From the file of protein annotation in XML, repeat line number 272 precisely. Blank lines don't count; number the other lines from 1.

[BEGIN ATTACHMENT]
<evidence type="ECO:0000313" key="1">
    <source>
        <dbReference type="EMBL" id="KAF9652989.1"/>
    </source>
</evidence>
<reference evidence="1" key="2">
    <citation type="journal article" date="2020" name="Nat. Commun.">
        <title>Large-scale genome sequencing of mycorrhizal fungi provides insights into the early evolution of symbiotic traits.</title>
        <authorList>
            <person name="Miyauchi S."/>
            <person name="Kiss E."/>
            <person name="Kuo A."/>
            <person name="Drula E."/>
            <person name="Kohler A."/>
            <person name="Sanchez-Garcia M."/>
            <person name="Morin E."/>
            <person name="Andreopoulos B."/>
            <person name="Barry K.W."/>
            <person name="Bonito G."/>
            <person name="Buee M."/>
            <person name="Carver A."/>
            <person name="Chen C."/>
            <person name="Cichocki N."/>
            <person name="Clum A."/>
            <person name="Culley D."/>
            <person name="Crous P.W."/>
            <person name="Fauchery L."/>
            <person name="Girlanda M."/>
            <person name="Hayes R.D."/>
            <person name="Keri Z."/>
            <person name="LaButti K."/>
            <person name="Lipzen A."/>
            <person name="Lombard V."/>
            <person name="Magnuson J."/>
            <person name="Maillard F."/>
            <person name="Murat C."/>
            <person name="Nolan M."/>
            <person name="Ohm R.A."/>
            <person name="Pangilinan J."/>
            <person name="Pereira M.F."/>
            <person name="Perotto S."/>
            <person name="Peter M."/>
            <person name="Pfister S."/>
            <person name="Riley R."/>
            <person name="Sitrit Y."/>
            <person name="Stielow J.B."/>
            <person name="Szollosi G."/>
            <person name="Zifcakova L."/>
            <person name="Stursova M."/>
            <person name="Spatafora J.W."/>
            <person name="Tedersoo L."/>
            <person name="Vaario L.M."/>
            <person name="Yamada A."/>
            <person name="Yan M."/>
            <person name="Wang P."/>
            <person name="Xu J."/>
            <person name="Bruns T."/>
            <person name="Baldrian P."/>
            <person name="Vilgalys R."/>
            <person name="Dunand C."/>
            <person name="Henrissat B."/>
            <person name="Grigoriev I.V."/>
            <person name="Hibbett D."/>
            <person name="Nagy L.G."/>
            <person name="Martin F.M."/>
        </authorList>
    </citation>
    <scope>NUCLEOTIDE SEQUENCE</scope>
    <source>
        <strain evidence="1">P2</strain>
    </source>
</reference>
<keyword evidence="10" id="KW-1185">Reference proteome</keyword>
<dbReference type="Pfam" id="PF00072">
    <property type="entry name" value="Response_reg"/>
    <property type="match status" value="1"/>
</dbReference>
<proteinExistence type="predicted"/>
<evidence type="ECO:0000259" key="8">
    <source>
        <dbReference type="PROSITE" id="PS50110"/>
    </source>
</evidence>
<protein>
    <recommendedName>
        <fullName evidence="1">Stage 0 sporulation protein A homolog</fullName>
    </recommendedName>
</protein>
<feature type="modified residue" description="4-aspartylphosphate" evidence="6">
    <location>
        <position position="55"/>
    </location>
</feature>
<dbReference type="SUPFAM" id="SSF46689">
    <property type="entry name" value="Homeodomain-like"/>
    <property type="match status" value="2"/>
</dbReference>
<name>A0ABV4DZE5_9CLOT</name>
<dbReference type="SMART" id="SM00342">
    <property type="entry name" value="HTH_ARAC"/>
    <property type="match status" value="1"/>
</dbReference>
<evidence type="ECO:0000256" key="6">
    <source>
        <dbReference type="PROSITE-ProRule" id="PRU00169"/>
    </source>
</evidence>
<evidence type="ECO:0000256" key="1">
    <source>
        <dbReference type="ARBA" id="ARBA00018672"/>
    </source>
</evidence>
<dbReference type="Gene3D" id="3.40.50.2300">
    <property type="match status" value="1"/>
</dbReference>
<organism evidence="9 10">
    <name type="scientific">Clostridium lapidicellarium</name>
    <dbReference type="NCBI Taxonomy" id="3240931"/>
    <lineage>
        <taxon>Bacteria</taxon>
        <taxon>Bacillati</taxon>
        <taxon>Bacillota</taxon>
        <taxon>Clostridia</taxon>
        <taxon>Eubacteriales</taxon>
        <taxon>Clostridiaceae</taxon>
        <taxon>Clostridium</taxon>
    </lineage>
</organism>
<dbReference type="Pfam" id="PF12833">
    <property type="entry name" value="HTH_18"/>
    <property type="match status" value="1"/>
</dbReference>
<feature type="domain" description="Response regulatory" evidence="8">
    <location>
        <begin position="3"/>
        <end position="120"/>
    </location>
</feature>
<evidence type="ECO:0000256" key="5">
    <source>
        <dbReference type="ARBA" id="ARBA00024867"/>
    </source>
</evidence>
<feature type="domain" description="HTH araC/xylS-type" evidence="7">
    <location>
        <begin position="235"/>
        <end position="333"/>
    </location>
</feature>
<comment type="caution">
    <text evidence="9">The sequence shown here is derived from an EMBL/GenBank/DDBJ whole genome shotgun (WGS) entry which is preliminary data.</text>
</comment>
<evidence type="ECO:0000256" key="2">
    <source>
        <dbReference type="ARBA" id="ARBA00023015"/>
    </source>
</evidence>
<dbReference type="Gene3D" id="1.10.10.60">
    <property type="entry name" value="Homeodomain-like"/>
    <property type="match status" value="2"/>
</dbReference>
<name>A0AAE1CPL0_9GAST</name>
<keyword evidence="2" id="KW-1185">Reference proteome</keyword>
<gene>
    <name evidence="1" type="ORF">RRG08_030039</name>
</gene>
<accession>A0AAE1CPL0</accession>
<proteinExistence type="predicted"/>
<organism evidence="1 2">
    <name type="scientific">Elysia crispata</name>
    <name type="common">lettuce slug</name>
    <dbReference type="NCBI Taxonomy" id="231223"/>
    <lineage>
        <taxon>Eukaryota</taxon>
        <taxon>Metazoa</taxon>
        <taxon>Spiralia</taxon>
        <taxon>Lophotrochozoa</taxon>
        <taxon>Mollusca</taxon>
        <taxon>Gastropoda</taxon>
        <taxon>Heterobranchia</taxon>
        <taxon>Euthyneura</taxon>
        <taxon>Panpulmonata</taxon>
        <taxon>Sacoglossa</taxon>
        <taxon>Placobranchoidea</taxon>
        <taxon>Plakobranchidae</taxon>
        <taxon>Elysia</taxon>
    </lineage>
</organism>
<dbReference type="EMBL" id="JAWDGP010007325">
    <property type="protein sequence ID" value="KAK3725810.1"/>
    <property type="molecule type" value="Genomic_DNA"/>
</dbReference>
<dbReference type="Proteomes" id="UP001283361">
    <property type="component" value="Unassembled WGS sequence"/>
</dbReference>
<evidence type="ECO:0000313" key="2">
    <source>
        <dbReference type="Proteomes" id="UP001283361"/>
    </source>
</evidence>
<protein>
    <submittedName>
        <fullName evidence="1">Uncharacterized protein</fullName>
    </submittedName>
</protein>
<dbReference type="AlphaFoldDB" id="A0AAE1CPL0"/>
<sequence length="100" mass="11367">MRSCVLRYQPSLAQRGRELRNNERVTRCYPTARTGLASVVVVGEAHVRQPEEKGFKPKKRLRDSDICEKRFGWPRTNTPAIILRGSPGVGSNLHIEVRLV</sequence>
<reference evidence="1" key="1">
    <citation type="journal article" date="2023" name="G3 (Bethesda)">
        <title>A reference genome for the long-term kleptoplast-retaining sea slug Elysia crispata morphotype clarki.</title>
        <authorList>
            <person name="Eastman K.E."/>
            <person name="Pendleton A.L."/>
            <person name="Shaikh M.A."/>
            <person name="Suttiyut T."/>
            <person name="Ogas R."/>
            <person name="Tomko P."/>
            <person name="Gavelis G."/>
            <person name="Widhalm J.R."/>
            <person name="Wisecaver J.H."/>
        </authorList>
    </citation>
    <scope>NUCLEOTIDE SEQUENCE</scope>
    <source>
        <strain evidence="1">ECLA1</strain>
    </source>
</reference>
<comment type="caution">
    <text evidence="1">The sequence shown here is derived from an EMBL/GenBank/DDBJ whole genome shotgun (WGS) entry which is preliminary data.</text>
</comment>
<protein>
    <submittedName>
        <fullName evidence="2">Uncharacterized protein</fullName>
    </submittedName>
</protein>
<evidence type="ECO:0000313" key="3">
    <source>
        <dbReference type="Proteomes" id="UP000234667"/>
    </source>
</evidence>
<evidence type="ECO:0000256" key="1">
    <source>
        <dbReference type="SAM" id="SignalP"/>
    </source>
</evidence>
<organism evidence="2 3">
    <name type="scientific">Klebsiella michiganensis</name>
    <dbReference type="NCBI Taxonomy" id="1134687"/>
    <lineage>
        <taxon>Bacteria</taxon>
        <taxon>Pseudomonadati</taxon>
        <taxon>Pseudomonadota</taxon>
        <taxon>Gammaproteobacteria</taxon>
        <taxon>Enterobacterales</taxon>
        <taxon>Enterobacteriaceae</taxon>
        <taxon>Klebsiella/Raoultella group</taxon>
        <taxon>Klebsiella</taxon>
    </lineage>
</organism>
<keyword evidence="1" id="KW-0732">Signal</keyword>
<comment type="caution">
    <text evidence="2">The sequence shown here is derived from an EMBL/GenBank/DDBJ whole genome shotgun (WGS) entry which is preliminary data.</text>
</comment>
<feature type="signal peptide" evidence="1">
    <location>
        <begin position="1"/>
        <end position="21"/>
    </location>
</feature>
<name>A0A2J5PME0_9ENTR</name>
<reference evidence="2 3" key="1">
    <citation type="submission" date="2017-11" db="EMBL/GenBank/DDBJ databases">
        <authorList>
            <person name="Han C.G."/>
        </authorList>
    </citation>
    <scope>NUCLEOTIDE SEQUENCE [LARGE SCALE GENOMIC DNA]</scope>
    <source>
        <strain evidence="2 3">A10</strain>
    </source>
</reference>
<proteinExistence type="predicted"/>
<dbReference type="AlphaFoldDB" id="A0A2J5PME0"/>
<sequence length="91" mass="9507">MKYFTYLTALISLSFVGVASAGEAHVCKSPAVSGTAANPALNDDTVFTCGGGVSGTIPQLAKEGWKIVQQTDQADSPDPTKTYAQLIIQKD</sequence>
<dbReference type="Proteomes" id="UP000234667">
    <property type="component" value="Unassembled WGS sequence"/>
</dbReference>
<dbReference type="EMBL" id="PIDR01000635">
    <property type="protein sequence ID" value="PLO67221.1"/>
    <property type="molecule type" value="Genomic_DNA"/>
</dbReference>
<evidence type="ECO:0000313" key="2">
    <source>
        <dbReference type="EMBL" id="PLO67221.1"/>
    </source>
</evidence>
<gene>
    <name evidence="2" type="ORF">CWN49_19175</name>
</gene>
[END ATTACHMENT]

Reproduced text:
    <citation type="submission" date="2017-11" db="EMBL/GenBank/DDBJ databases">